Originally posted by Britoid View Post
            You could keep the kernel in /boot, there's really no purpose to encrypting /boot anyway.
            I don't see much purpose in a separate /boot when you have the EFI partition.

            I don't think it supports them at the moment, but there's no reason why systemd-boot can't use EFI FS drivers (there's dozens).
            It's a design choice afaik. They envisioned using it with kernels in the EFI partition because you must have that anyway, so why not using it.

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            • #16
              Originally posted by starshipeleven View Post
              I don't see much purpose in a separate /boot when you have the EFI partition.

              It's a design choice afaik. They envisioned using it with kernels in the EFI partition because you must have that anyway, so why not using it.
              The EFI partition is not very big.

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              • #17
                Originally posted by Britoid View Post

                The EFI partition is not very big.
                The EFI partition can be as big as you want it to be.

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                • #18
                  GRUB does not store the kernel+initrd in the ESD, that means that systemd-boot (old name gummiboot) has a bigger attack vector. /boot does not need to exist if you enter the password twice or store it inside the initrd. If you want to do an evil maid attack with the ESD it is still possible, but harder as the grub.cfg itself is not stored in the ESD. At least it would be different, you would need to enable an EFI keylogger and then chainload to GRUB EFI. The Linux Foundation loader already solved the Secure Boot part in this case. Basically Fedora (and others like Ubuntu/Debian who reused the patches) began to disable lots of GRUB features if they detect Secure Boot, you can not scan for files, use loopback (because the modules are not signed and not inside the GRUB.EFI like the newly added ones), chainload to EFI (the last maybe because of shim). I don't see a security gain if it is still possible to pass kernel options without a password without encryption. You own the system in seconds this way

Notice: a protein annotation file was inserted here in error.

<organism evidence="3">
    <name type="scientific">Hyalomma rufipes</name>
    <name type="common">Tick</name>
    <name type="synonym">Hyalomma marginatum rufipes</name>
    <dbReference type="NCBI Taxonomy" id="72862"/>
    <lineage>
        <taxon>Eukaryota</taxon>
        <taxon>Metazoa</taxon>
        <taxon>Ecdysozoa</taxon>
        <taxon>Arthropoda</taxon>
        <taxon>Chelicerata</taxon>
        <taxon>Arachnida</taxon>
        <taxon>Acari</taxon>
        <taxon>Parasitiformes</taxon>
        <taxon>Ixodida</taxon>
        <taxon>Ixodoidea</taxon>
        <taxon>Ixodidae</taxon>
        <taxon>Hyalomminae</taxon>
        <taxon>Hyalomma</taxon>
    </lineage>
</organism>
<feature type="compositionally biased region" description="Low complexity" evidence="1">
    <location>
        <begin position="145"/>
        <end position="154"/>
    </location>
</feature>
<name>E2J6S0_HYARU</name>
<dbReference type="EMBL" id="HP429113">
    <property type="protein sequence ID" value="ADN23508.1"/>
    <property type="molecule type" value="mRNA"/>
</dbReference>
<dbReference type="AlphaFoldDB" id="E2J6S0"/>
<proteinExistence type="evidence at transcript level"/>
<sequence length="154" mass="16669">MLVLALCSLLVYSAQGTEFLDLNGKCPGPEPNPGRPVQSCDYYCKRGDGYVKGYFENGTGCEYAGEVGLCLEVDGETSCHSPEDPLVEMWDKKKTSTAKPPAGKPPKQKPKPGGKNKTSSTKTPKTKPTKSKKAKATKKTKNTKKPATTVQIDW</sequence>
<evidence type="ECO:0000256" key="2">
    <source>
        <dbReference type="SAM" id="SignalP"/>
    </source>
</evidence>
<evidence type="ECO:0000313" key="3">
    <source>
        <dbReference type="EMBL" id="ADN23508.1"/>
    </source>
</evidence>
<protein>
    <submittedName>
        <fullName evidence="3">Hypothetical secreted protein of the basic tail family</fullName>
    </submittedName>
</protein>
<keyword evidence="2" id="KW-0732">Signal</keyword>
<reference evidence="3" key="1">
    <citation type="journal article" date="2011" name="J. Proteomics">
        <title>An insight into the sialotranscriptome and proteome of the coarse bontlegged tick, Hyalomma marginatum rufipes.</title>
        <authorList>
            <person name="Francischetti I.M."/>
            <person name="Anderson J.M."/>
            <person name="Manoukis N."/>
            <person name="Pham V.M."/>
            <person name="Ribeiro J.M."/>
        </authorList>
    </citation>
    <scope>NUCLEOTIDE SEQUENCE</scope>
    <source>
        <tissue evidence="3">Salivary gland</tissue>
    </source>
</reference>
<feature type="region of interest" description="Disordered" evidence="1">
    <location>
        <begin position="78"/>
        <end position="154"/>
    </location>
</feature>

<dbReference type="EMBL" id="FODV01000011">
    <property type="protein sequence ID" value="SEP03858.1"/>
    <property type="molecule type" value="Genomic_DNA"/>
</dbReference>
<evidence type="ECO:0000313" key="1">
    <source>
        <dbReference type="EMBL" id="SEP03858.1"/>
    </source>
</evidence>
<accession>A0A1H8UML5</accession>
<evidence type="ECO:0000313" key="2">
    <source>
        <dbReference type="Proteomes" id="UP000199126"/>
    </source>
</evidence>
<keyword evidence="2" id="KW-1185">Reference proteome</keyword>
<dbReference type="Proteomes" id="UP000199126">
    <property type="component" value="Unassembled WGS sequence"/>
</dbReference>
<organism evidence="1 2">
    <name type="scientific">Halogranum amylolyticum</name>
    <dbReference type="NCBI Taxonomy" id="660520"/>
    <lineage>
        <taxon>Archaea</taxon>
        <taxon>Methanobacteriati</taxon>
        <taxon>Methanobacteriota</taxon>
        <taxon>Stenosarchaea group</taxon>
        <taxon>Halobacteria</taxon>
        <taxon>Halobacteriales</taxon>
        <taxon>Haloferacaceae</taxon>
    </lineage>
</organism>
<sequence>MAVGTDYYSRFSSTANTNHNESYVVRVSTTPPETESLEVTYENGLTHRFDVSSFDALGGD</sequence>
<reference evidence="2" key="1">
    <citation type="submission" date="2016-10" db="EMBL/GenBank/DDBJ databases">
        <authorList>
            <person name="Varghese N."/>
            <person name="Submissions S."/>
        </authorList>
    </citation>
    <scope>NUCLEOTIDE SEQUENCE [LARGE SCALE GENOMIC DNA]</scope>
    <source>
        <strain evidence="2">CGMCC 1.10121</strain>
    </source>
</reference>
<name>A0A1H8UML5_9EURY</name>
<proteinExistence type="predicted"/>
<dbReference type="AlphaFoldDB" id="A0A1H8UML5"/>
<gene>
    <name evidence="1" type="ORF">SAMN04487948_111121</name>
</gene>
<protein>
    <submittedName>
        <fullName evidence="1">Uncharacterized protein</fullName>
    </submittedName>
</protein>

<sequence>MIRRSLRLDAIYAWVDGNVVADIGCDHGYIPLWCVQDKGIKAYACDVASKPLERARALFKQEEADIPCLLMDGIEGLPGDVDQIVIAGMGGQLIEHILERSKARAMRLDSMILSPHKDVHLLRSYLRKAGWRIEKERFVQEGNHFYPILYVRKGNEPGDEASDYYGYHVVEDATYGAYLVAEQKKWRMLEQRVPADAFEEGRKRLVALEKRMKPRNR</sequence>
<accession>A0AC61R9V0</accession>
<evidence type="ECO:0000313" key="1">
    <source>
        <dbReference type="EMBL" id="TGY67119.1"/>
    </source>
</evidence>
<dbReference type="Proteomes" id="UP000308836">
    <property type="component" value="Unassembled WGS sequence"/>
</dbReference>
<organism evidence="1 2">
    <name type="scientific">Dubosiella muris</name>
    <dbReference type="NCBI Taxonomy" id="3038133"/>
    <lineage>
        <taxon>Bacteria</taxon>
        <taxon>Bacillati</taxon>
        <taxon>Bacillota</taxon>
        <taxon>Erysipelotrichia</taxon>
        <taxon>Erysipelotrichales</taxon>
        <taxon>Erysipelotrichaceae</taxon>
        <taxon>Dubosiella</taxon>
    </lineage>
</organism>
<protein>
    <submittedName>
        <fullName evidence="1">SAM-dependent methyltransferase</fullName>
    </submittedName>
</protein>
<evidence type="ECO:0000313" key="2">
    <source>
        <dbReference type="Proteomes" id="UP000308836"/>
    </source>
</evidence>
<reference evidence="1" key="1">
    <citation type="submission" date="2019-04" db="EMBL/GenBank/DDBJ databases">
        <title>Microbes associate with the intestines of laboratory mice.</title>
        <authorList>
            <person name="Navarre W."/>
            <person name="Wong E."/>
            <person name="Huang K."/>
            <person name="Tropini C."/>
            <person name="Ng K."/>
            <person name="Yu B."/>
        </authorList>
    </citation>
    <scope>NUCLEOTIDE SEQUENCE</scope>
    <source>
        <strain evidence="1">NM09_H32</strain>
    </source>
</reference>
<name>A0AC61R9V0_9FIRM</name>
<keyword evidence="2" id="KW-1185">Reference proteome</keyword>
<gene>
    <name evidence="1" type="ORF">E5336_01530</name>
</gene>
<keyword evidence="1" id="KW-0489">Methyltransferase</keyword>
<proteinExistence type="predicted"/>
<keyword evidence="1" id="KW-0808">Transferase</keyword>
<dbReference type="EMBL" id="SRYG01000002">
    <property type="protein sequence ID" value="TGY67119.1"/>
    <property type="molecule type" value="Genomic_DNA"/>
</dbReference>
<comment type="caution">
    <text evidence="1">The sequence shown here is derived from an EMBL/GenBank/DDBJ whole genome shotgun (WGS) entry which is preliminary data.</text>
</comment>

Last edited by Kano; 03-26-2019, 11:51 PM.

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                  • #19
                    Originally posted by bachchain View Post

                    The EFI partition can be as big as you want it to be.
                    Yes but said size is by default set by the factory, and if /efi gets full of EFI binaries there's no way to sanely clean out anything unused automatically.

                    Where as /boot you have full control over.

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                    • #20
                      Originally posted by Kano View Post
                      GRUB does not store the kernel+initrd in the ESD, that means that systemd-boot (old name gummiboot) has a bigger attack vector. /boot does not need to exist if you enter the password twice or store it inside the initrd. If you want to do an evil maid attack with the ESD it is still possible, but harder as the grub.cfg itself is not stored in the ESD. At least it would be different, you would need to enable an EFI keylogger and then chainload to GRUB EFI. The Linux Foundation loader already solved the Secure Boot part in this case. Basically Fedora (and others like Ubuntu/Debian who reused the patches) began to disable lots of GRUB features if they detect Secure Boot, you can not scan for files, use loopback (because the modules are not signed and not inside the GRUB.EFI like the newly added ones), chainload to EFI (the last maybe because of shim). I don't see a security gain if it is still possible to pass kernel options without a password without encryption. You own the system in seconds this way
                      GRUB doesn't meld with secure boot, it uses its own stack. The features are disabled because they have been used to work around secure boot.